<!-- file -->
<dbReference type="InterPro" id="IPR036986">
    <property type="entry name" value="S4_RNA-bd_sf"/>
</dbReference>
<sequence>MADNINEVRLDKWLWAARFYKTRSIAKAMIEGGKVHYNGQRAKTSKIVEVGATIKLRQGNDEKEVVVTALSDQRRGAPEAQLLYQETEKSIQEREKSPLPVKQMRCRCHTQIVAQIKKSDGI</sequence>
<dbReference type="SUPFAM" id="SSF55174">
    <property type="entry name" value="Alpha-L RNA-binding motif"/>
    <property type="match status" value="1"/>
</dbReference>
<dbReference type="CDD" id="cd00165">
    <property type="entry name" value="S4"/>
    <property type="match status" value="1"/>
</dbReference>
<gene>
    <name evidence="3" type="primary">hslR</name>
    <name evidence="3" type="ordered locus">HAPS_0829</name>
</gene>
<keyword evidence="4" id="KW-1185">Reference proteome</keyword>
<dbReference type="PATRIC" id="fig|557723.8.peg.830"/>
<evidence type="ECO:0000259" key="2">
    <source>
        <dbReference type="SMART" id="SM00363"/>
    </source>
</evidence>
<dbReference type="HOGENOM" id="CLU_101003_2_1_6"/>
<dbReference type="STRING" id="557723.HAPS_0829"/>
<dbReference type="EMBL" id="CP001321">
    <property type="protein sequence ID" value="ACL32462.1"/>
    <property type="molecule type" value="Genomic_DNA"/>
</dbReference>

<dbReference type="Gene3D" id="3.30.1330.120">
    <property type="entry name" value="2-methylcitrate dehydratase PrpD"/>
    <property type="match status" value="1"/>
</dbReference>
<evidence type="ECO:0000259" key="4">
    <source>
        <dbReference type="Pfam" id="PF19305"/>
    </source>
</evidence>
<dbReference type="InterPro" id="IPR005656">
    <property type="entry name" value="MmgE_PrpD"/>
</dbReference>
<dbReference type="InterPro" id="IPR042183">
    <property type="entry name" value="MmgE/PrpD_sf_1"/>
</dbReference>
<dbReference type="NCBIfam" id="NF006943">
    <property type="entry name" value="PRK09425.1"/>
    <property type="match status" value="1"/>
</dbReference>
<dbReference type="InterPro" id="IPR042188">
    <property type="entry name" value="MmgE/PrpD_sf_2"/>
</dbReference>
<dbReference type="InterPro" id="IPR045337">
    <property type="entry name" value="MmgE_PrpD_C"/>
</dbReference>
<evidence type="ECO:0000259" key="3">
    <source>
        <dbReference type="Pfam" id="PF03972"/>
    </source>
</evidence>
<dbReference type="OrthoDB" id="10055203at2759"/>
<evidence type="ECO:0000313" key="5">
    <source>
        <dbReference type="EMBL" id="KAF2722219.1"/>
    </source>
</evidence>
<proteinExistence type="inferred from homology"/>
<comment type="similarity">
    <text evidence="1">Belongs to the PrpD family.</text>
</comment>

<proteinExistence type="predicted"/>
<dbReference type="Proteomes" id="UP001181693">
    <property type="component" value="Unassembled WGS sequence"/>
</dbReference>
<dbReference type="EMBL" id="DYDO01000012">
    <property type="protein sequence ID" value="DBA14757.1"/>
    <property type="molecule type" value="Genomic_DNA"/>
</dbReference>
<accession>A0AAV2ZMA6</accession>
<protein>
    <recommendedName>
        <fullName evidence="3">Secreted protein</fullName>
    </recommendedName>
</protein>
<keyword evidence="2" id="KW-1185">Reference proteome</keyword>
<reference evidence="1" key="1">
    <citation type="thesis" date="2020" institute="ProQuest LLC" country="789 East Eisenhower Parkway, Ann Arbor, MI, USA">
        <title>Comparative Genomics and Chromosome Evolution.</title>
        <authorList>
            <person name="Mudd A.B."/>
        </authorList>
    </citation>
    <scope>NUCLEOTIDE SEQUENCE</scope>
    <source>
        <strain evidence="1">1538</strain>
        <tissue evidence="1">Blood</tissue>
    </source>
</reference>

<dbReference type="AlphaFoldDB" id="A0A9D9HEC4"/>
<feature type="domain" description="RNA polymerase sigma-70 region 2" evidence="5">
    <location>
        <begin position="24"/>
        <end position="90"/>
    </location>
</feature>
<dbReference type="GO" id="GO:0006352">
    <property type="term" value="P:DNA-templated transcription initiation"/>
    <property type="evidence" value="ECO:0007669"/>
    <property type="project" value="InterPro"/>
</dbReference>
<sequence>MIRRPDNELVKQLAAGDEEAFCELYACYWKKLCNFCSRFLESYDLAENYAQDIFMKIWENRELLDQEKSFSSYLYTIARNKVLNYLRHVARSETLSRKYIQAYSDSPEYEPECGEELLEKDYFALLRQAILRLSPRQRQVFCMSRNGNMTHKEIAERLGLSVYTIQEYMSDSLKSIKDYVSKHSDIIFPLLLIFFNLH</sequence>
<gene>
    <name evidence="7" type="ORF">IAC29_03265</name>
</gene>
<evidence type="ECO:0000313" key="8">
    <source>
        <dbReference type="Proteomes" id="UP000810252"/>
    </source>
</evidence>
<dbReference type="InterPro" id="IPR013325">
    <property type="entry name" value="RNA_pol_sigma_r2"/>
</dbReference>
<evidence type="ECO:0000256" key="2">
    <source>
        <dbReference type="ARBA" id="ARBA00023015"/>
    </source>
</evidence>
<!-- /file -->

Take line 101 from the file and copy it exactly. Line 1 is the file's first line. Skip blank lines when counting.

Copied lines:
        <begin position="24"/>